|Publicatiedatum||4 aug 2015|
|Aanvraagdatum||13 nov 2012|
|Prioriteitsdatum||13 nov 2012|
|Ook gepubliceerd als||US20150172854|
|Publicatienummer||13675881, 675881, US 9100778 B2, US 9100778B2, US-B2-9100778, US9100778 B2, US9100778B2|
|Uitvinders||Marc Stogaitis, Zhentao Sun|
|Oorspronkelijke patenteigenaar||Google Inc.|
|Citatie exporteren||BiBTeX, EndNote, RefMan|
|Patentcitaties (12), Verwijzingen naar dit patent (3), Classificaties (6), Juridische gebeurtenissen (1)|
|Externe links: USPTO, USPTO-toewijzing, Espacenet|
This instant specification relates to location management systems, in particular to determining the location of wireless access points (WAPs).
Some WiFi location techniques rely on receiving GPS data paired with WiFi scans from a large set of devices. The received data is then used to determine the location of wireless or WiFi access points (WAPs). Once the location of WAPs are known, WiFi enabled devices can perform WiFi scans and use a database of known access point locations to compute the locations of the WiFi enabled devices.
One shortcoming of the GPS based approach is that it typically cannot accurately determine the location of wireless access points for areas where GPS is unavailable, such as in indoor environments and urban canyons. This lowers both the accuracy and coverage of a WiFi access point database especially since the majority of access points are indoors, yet many of them cannot be seen at all outdoors or can only be seen with a very weak signal strength. This makes it difficult to compute an accurate location for an access point in areas where GPS is unavailable, thereby making it difficult to accurately compute and determine the location of a WiFi enabled device in those areas.
The disclose subject matter relates to a method for determining a wireless access point location. In one aspect, the method includes a step for receiving session data from at least one mobile device, wherein each instance of the received session data includes one or more global positioning system (GPS) data points, one or more sensor data points, and one or more WiFi scan data points, wherein the one or more WiFi scan data points are associated with one or more wireless access points (WAPs). The method also includes a step for calculating a location of at least one of the one or more WAPs using at least a portion from each of the received one or more global positioning system (GPS) data points, the one or more sensor data points, and the one or more WiFi scan data points.
The disclosed subject matter further relates to a non-transitory computer-readable medium. The computer-readable medium includes instructions that, when executed by a computer, cause the computer to implement a method for determining location of a WiFi scan. The instructions include code for receiving session data from a plurality of mobile devices, wherein each instance of the received session data includes a plurality of global positioning system (GPS) data points, a plurality of sensor data points, and a plurality of WiFi scans, gathered periodically by the plurality of mobile devices. The instructions include code for selecting, from the received session data, a subset of session data for calculating a location of a WiFi scan. The instructions also include code for calculating a location of at least one of the plurality of WiFi scans using the selected subset of session data.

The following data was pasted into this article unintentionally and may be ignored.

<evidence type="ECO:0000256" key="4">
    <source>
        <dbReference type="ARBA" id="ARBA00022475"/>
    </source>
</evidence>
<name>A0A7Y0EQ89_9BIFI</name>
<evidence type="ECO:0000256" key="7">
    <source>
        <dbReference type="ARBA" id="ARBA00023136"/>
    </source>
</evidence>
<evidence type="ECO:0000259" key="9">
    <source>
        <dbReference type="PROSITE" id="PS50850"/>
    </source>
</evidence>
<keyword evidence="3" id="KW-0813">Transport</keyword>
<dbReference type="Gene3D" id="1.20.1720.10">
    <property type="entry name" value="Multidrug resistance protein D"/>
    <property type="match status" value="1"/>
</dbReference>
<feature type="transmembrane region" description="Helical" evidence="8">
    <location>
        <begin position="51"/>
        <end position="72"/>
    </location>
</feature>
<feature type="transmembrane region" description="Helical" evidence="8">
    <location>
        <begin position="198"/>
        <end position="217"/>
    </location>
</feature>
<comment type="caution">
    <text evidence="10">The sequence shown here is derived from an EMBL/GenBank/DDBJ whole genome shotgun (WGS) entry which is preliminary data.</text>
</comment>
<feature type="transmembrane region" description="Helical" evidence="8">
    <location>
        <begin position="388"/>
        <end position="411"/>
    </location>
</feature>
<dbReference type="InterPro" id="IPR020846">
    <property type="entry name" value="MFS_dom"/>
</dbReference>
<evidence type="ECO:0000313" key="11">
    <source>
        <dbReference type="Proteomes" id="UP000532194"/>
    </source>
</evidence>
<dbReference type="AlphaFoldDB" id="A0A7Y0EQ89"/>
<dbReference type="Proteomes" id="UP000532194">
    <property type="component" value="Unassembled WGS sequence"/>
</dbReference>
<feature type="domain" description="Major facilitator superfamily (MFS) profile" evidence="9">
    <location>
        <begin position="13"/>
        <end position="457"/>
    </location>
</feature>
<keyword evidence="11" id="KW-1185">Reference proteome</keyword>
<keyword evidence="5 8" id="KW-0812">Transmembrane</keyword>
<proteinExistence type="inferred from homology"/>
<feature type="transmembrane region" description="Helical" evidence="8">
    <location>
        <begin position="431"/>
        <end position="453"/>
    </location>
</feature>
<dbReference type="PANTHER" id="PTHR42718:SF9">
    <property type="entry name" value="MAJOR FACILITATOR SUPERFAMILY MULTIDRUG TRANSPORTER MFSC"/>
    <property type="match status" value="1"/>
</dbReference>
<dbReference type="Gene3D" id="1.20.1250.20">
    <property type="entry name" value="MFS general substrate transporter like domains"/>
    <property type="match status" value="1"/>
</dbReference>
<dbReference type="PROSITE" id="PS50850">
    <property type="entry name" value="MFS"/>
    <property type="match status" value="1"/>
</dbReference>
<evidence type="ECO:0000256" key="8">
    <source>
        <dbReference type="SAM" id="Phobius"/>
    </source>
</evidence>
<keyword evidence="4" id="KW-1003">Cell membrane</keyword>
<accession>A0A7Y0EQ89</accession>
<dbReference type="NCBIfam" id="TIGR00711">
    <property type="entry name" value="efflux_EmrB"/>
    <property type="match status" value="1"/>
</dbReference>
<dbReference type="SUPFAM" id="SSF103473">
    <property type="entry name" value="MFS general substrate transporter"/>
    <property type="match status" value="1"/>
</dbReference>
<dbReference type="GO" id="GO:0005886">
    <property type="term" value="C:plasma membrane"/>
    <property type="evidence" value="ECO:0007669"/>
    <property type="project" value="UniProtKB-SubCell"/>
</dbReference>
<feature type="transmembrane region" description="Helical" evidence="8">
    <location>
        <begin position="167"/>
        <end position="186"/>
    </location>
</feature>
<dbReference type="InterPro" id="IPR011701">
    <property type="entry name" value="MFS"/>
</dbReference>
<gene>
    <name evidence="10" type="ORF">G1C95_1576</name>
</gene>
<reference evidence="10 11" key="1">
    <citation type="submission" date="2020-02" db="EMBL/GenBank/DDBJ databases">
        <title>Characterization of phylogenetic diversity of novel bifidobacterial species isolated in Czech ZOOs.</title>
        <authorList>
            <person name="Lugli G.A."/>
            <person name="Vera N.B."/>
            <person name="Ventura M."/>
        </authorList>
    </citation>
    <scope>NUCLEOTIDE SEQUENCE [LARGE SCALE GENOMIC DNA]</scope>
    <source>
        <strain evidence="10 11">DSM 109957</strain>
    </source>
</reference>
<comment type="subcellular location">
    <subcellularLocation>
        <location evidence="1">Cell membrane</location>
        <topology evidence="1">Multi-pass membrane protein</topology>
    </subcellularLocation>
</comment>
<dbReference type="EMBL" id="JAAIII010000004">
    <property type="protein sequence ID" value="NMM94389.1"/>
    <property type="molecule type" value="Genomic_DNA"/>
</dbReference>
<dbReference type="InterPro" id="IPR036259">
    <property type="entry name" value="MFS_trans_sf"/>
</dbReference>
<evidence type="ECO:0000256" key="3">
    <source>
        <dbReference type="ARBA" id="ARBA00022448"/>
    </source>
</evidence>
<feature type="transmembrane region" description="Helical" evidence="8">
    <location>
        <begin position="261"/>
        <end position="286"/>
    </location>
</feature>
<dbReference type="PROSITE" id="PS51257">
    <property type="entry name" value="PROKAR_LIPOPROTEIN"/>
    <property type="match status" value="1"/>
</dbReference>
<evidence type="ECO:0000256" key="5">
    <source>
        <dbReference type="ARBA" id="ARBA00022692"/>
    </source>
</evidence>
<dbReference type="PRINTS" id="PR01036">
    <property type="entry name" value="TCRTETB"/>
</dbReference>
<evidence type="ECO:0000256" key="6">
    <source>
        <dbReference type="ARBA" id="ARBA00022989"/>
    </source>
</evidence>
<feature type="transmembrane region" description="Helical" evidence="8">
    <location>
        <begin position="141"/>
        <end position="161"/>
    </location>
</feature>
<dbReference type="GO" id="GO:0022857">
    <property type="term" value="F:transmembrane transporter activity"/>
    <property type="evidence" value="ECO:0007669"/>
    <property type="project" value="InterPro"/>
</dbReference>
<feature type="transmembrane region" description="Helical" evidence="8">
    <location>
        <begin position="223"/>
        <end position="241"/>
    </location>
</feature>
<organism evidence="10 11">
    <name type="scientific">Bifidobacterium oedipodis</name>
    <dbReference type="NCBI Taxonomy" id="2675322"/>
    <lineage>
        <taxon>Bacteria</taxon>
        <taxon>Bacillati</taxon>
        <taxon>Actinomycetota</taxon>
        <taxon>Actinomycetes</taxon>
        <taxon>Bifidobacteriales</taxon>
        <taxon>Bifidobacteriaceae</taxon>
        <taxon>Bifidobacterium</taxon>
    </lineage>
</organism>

The disclosed subject matter further relates to a system for determining a wireless access point location. The system includes one or more processors and a memory including instructions which, when executed by the one or more processors cause the one or more processors to receive session data from a plurality of mobile devices, wherein the received session data includes a plurality of global positioning system (GPS) data points, a plurality of sensor data points, and a plurality of wireless access data points, gathered periodically by the mobile devices. The instructions also cause the one or more processors to select a subset of session data from the received session data. The instructions also cause the one or more processors to calculate the location of a wireless access point (WAP) using the selected subset of session data, wherein the WAP is one of the plurality of wireless access data points.
The details of one or more implementations are set forth in the accompanying drawings and the description below. Other features and advantages will be apparent from the description and drawings, and from the claims.
The detailed description set forth below is intended as a description of various configurations of the subject technology and is not intended to represent the only configurations in which the subject technology may be practiced. The appended drawings are incorporated herein and constitute a part of the detailed description. The detailed description includes specific details for the purpose of providing a thorough understanding of the subject technology. However, the subject technology is not limited to the specific details set forth herein and may be practiced without these specific details. In some instances, some structures and components are shown in block diagram form in order to avoid obscuring the concepts of the subject technology.
This disclosed subject matter provides for systems and techniques for managing location data, particularly to inferring location of wireless access points (WAPs). For example, one goal is to determine location, e.g., latitude-longitude location information for WiFi scans in sessions' data (e.g., received from multiple mobile devices), particularly where GPS is unavailable. Location determined for multiple WiFi scans may be used to determine a more accurate location for one or more WAPs in range of the scans, thereby allowing for updating of location (e.g., latitude-longitude coordinates) information for WAPs in a location data repository or location database. Location determined for multiple WiFi scans may also be used to build a database of fingerprint models of areas (discussed in more details below).